Out with the old, in with the new. Storage that is.
KOM Networks has teamed up with Dell to support a storage trade-in program that will benefit Feed the Children. Get rid of your old stuff responsibly, get new stuff in exchange AND support a good cause.
OK green elves, time to get into the holiday spirit. If you've got excess or obsolete storage hardware hidden away in your data center, KOM Networks and Dell have a proposition for you.
They'll take your old equipment, recycle it AND give you a Dell Powered KOMpliance Archive of equivalent capacity in exchange, including a three-year maintenance agreement. The money generated by the raw materials in your old storage hardware will all be donated to Feed the Children, a 30-year-old international aid organization that donates food, medicine, clothing and other life necessities to those affected by famine, war, poverty or natural disasters. The goal of the program is to generate enough money to feed up to 1 million children.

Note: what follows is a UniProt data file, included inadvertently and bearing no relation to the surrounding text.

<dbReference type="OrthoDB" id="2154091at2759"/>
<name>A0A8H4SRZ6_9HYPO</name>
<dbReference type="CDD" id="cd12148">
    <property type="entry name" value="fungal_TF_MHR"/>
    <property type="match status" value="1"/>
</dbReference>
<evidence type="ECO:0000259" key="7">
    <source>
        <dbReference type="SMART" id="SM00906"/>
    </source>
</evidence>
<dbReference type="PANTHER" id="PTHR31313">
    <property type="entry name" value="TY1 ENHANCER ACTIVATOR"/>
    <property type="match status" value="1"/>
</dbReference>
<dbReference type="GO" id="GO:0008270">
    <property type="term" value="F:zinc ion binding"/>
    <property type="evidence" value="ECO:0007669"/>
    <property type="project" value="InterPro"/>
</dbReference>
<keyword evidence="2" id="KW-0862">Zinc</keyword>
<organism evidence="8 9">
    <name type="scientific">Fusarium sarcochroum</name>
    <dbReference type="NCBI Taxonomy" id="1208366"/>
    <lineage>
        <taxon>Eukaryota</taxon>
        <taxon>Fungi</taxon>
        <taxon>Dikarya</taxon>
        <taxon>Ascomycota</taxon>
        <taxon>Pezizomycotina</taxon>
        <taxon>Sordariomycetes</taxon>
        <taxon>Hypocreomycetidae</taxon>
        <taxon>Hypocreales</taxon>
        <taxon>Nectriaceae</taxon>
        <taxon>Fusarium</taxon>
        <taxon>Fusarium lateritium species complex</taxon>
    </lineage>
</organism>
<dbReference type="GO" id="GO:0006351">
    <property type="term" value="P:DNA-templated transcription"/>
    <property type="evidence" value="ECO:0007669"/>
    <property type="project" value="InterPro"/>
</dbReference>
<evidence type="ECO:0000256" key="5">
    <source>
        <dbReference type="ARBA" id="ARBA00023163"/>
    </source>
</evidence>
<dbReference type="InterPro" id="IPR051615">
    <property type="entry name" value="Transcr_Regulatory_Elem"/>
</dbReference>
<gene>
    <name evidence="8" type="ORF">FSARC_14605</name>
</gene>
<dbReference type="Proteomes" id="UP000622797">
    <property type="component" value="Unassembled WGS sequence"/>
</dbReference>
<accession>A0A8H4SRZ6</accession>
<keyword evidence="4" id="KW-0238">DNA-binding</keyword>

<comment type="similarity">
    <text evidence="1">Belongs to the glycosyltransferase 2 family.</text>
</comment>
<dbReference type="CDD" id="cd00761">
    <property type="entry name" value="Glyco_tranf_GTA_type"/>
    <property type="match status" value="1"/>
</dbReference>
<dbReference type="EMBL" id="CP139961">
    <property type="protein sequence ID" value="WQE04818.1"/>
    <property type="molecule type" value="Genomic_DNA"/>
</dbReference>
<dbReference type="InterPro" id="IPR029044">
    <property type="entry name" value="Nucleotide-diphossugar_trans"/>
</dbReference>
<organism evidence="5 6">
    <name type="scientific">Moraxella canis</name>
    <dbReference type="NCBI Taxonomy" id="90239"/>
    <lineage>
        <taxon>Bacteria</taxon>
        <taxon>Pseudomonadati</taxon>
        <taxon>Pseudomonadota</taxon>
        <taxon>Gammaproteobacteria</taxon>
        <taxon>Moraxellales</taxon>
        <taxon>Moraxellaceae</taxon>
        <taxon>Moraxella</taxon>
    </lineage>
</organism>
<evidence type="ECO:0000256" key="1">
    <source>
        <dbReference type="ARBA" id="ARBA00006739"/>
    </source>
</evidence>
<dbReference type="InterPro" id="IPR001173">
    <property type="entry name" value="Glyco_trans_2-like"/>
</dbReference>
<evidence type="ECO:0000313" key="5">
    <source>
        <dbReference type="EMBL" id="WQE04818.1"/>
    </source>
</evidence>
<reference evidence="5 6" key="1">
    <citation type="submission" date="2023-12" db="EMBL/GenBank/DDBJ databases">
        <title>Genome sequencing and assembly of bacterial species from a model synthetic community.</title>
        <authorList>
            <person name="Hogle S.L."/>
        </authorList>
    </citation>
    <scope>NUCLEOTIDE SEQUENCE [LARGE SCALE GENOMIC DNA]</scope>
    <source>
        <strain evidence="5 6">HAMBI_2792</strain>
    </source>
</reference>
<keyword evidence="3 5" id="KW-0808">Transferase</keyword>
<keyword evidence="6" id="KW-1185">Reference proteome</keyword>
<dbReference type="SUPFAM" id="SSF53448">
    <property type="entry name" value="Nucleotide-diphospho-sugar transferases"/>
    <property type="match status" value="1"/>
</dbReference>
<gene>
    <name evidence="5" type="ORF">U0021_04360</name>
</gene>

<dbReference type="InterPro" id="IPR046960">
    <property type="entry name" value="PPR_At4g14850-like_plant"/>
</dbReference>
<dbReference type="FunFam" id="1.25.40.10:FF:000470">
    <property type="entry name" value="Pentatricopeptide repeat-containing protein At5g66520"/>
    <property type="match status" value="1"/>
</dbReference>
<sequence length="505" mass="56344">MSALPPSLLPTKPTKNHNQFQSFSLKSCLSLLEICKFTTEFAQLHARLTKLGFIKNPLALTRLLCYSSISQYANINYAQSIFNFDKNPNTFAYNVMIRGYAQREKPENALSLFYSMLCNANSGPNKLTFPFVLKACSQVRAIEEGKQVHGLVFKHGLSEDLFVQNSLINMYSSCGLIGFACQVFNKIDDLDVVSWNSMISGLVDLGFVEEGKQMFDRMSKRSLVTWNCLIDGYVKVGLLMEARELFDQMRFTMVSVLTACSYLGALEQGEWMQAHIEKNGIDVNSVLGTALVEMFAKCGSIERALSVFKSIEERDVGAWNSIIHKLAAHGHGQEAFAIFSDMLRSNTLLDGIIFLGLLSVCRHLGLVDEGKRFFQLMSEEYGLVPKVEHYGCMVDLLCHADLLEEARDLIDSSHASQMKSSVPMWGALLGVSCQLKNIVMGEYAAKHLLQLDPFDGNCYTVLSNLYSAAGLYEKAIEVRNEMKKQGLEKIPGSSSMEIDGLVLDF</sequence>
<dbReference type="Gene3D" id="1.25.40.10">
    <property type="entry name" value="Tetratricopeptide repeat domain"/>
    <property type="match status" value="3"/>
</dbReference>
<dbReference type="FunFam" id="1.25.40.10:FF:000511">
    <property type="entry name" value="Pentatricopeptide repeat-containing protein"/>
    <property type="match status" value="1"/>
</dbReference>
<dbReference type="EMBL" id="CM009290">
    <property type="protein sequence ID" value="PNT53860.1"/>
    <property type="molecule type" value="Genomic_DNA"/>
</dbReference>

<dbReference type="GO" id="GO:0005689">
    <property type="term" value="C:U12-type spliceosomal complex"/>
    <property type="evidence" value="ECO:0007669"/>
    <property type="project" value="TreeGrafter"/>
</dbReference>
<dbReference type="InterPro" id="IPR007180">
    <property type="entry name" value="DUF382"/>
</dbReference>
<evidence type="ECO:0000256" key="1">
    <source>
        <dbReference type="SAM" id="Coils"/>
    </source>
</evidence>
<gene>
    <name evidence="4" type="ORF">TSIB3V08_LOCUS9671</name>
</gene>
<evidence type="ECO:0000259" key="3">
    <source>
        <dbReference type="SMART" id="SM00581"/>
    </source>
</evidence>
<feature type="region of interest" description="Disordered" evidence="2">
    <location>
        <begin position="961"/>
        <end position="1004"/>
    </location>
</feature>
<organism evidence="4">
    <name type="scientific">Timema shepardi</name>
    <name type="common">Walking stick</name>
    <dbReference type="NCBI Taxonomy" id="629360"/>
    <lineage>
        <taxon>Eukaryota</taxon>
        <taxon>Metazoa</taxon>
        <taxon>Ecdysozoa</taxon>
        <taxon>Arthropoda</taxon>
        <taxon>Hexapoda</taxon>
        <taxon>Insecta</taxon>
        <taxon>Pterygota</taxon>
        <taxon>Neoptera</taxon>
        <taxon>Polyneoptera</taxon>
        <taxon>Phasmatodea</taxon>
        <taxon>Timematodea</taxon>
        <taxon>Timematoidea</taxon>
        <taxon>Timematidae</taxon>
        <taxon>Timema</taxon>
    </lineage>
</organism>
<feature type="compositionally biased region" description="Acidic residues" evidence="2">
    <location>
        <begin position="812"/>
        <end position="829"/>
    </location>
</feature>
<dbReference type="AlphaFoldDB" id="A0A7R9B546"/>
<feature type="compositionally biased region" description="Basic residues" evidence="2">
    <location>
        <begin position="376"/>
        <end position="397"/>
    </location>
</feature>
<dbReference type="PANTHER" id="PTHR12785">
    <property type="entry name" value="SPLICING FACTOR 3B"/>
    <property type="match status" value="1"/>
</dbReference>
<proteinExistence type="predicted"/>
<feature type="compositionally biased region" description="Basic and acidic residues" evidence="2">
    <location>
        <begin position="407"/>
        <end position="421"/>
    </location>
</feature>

KOMpliance is a custom storage solution that was built around the Dell PowerVault NX3000 NAS. The first donation to the program came from Angel Medical Center in Franklin, N.C., which is planning to use the new storage to help meet its HIPAA compliance requirements.
Dell OEM is a strategic supplier to KOM providing the platform of choice for the KOMpliance server and storage and at the same time delivering a global service coverage that few can match in this global economy. (This statement comes from KOM Networks CEO Taher Shaath in the press release about the recycling program.)
Aside from Dell, the other partner in the recycling effort is Technology Conservation Group, a registered recycler of electronic equipment that will track the donated hardware to ensure that it is disposed of responsibly. Technology Conservation is part of the National Association for Information Destruction, which is a watchdog not just for responsible disposal in the physical sense but also responsible disposal of data in order to comply with privacy and security regulations. The organization has reduced its normal fees so that more of the money can go toward KOM Networks' cause.